Kevin Sites

A veteran combat correspondent who has worked for CNN, NBC, and ABC, Kevin Sites set off for Somalia this week, the first of up to 31 conflict-ridden countries he will report from over the next year for Yahoo! News. Working as a one-man unit, Sites aims to produce transparent and empathetic journalism — using video, audio, text, still photos, and interactive chat — and “provide a dimension of reporting that you just haven’t seen before.” His daily “Kevin Sites in the Hot Zone” reports start September 26. Sites, 42, won an Edward R. Murrow Award as a NBC producer for coverage of the war in Kosovo.

Edward B. Colby: Few people, war correspondents or not, would voluntarily go on a tour of global hot zones. Why are you doing this?

Kevin Sites: I think these stories are so underreported that there are things that, I don’t want to say they’ve been completely ignored by the mainstream media, but they’ve just been incredibly undercovered to the point where especially in the U.S., we don’t even know where these countries are for the most part, let alone that there are conflicts going on in them. The idea behind this project was, especially for Yahoo! as the launch of their first news correspondent, is to do some of the most difficult kind of journalism that we can to really enhance some of the credibility of our newsgathering efforts … but additionally that we need to do things that other people aren’t doing. We need to go to places that other people aren’t covering, and Yahoo! is one of those unique multimedia platforms where you can actually do this. If I had gone to the networks — if I had gone to NBC or CBS or ABC or anyone else and told them that I wanted to do this — they probably would laugh in my face. I couldn’t have even done one story in Africa unless there was very compelling news that had a very hard American angle on it. And for Yahoo! to allow me to pursue stories in places that people haven’t even heard of is I think a huge commitment to authentic journalism, to the kind of journalism that people will pay lip service to but rarely provide.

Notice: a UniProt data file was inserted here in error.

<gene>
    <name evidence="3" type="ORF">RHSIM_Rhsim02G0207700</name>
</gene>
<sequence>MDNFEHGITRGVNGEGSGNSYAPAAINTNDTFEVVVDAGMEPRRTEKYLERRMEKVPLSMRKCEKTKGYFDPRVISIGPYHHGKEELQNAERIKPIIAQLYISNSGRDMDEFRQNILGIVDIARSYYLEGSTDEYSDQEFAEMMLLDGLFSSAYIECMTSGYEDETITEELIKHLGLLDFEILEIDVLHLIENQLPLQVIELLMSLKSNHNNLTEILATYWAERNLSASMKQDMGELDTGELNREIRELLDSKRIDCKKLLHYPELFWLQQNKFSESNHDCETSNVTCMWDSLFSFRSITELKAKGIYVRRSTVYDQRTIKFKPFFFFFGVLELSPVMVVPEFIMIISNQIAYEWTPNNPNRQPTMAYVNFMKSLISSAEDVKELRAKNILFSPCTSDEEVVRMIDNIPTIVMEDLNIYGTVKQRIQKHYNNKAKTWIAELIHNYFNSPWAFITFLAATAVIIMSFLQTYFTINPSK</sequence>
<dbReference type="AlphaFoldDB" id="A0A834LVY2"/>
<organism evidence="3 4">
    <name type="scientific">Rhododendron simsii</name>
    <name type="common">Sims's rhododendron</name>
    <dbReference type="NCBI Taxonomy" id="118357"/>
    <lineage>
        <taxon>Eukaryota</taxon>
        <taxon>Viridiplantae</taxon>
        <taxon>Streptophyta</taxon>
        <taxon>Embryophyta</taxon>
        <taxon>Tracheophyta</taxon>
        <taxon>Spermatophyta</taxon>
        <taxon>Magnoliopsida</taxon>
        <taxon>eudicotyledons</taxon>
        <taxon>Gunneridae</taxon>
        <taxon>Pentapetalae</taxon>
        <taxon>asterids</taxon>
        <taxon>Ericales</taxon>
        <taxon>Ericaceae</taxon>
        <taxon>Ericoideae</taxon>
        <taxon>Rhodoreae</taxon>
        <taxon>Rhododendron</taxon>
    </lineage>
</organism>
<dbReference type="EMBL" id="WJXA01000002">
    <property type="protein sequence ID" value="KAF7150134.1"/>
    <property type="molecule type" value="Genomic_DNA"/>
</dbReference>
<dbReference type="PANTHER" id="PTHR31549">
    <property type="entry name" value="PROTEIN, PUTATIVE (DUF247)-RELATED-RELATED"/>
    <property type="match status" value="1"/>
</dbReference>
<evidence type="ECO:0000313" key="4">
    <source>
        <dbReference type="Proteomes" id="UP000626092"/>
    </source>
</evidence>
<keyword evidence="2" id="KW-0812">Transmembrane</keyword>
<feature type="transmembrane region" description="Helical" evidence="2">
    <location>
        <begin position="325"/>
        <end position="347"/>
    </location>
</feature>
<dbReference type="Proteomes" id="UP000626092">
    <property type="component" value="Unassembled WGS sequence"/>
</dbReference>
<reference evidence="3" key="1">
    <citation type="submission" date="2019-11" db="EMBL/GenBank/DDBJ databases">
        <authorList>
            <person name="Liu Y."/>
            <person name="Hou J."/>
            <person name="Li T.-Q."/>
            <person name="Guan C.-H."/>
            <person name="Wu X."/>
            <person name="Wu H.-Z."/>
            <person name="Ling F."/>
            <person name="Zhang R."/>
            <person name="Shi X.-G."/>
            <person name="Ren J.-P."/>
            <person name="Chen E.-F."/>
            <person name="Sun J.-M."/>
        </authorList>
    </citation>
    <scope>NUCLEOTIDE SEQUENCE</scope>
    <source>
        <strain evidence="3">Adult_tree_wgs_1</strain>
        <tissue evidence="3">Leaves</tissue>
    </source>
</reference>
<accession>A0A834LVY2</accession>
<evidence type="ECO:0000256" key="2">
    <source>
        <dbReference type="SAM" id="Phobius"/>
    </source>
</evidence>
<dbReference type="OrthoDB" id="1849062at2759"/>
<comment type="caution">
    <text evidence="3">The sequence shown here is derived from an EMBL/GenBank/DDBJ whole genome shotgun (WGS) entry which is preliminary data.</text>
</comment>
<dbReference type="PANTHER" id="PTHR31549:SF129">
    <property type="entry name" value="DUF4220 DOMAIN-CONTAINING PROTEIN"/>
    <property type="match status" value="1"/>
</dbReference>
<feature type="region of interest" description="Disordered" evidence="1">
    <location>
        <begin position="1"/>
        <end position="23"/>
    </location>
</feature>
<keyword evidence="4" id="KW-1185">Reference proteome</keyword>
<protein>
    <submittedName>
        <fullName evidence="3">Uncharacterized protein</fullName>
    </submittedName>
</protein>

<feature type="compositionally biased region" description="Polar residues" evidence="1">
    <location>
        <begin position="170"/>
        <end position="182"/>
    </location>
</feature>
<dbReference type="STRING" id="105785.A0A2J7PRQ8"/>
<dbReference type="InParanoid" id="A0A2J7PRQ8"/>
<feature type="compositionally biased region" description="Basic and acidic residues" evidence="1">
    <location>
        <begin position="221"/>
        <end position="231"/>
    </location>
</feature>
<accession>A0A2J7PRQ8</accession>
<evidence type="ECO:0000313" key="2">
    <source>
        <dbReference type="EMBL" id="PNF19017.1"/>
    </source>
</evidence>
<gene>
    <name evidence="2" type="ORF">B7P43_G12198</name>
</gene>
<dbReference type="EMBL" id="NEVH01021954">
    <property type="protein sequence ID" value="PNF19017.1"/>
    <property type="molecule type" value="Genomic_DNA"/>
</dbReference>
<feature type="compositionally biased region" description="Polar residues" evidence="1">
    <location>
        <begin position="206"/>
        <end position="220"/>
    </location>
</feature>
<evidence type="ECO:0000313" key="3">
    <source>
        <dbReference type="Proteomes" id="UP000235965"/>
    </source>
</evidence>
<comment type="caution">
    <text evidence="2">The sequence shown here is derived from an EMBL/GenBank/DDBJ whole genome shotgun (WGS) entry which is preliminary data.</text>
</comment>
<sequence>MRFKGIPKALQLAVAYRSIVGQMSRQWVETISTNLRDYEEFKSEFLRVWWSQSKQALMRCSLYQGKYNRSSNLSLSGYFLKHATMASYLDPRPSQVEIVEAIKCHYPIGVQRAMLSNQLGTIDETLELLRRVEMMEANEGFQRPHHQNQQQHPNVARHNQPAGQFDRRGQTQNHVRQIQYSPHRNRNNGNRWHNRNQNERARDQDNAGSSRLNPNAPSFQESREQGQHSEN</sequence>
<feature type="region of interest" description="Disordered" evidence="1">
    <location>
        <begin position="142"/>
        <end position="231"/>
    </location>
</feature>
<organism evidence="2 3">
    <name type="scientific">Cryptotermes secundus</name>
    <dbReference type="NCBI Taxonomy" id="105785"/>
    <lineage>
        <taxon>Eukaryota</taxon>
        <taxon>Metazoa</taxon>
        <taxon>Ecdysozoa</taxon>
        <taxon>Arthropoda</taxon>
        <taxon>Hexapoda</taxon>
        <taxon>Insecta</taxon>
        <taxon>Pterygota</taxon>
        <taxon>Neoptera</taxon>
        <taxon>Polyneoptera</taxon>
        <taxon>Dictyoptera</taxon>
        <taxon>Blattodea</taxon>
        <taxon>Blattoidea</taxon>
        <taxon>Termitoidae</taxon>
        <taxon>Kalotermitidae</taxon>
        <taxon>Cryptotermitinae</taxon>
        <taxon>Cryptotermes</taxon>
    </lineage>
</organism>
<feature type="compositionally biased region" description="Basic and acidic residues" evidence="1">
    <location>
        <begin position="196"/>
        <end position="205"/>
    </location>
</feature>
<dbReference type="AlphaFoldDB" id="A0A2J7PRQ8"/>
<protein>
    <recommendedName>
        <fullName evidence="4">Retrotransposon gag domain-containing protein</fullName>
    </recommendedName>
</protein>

The other thing about this which is pretty interesting [is] it brings together this whole nexus of smaller digital newsgathering equipment — being able to go out in the field and do a story almost like a print reporter, where I don’t disturb the environment to the same degree that I would if I were traveling with a four-person television crew … Second, it allows us to move fairly quickly and be mobile, to go to places that might take a longer time if we were trying to get a lot of gear and equipment and people in. That nexus of smaller newsgathering tools [will be] combined with the Internet delivery system, as well as our focus — which is going to be human narrative storytelling most like magazine journalism, narrative nonfiction where we don’t chase headlines and we don’t just do body counts, [but] we put the human face on every story we cover.

EBC: You say you are challenging the mainstream media to recapture its mission and reinvigorate its international coverage, that there is “huge dissatisfaction” among today’s news consumers. How do you think the mainstream media is failing them?

Edward B. Colby was a writer at CJR Daily.